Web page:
I have recently found out that this Insurance Cover had not only never existed, but had never even been offered to the solicitor, by any Underwriter or Insurer. This money, we later found out was used to pay Adverse Costs amongst other things. Is this a fraud committed against myself i.e. to ask me for money with the intent that I a creditor believed, as seen in the enclosed letters, that it was for Insurance Cover, which actually never existed?

If the answer to 5 above is yes, what recourse do I have?

Thank you for your assistance
Submitted: 3 years ago.
Category: Law
Expert:  UK-Justice replied 3 years ago.
Thanks for your question, my name isXXXXX will do whatever I can to help you today.

Did you sign any terms and conditions?
Customer: replied 3 years ago.

I never signed any contract with the Liquidator, but during the time the Liquidators Solicitors took instruction from me, worked directly for me, in gaining an Assignment and advised me directly in various matters.

Expert:  UK-Justice replied 3 years ago.
Did you sign anything with solicitors?

So the sols used money given for one purpose but used it fir another?
Customer: replied 3 years ago.

No, I did not sign anything for the solicitors.



The two extracts of letters enclosed, show that I gave £225,000, specifically to be used for the cover of £750,000, which had been aggregated by the initial £100,000 then the following £100,000 and the further £25,000 I sent to the solicitors. These monies I had been told were used to fund the Cover of £750,000. I have just recently found out that there was never even the offer of the cover, as stated in the first letter and this money had therefore been asked for falsely.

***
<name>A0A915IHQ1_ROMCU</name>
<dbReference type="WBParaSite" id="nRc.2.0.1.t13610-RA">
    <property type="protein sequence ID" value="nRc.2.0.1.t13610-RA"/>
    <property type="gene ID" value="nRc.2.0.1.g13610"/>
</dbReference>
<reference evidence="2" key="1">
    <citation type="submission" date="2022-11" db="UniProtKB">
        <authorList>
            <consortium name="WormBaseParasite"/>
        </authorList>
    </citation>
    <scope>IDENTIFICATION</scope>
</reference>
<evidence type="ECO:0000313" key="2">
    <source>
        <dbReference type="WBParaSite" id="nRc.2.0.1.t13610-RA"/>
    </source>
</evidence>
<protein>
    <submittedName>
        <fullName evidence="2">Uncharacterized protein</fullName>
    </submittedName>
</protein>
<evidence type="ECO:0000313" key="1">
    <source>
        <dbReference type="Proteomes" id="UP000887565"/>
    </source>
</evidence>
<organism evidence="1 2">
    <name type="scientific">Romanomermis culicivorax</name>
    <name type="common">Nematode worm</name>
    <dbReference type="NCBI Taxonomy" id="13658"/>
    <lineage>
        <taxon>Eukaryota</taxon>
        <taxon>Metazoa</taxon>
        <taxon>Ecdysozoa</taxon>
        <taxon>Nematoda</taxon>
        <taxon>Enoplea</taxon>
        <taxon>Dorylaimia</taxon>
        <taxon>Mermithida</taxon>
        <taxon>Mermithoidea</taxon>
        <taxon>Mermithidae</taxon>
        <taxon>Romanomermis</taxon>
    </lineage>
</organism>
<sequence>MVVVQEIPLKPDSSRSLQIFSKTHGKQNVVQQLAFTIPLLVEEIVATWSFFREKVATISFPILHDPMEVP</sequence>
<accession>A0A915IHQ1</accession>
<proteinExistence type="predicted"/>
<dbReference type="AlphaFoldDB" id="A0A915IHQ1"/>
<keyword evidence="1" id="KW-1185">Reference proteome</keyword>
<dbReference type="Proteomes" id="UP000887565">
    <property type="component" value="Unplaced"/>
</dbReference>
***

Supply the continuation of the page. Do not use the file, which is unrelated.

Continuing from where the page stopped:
I have been given various different ways this money has been used, inclusive of Adverse Costs, Insurance cover of only £400,000 (which I have seen no proof of), Bills, Expert Witnesses

Expert:  UK-Justice replied 3 years ago.
But it was your underatanding that it was for insurance?
Customer: replied 3 years ago.
The answer to your question is yes, the full £225,000 was specifically asked for and given to be used specifically for an insurance premium.


I was specifically asked to send £100,000 to the solicitors, 10 days before the limitation period of the liquidation was up, to give the Liquidator some comfort that I could pay the premium of Insurance Cover when one became available, this money was to be held in a client account. I sent the first £100,000 specifically to be held in the client account for an Insurance Premium.


One year later, the extract of the first letter, was confirmation that I had raised the money for the Insurance Premium, specifically asked for by the solicitor, who had told me that the underwriter had offered specific insurance cover of £750,000, if I could pay the 30% premium asked for. I raised the further £125,000 needed for this premium and this also was sent to the solicitors to be aggragated with the first £100,000, to cover the specific premium asked for. The letters confirm that the solicitor had told me what the money was needed for.
Expert:  UK-Justice replied 3 years ago.
Does the liquidator owe you a duty of care - no.

His duty is to get the best result for creditors.

Although you paid for the liquidator he owes you no specific duty as such, he is there to provide a function that being t get the best result.

The solicitors should also not be acting without a signed times and conditions.

It also sounds I proper that they have asked for £ for one purpose and used it for another,

I would write to the managing partner and complain as this sounds like a breach of the solicitor rules.

Also the money in your client account can not be used without permission of you for anything. They must use it for the insurance.

If your complaint to the partner is not resolved then you should complain to the solicitors regulation authority.

They regulate solicitors, can investigate and prosecute if necessary.

They can be found at www.sra.org.uk

If there you have any questions or if I can help you with anything else please let me know.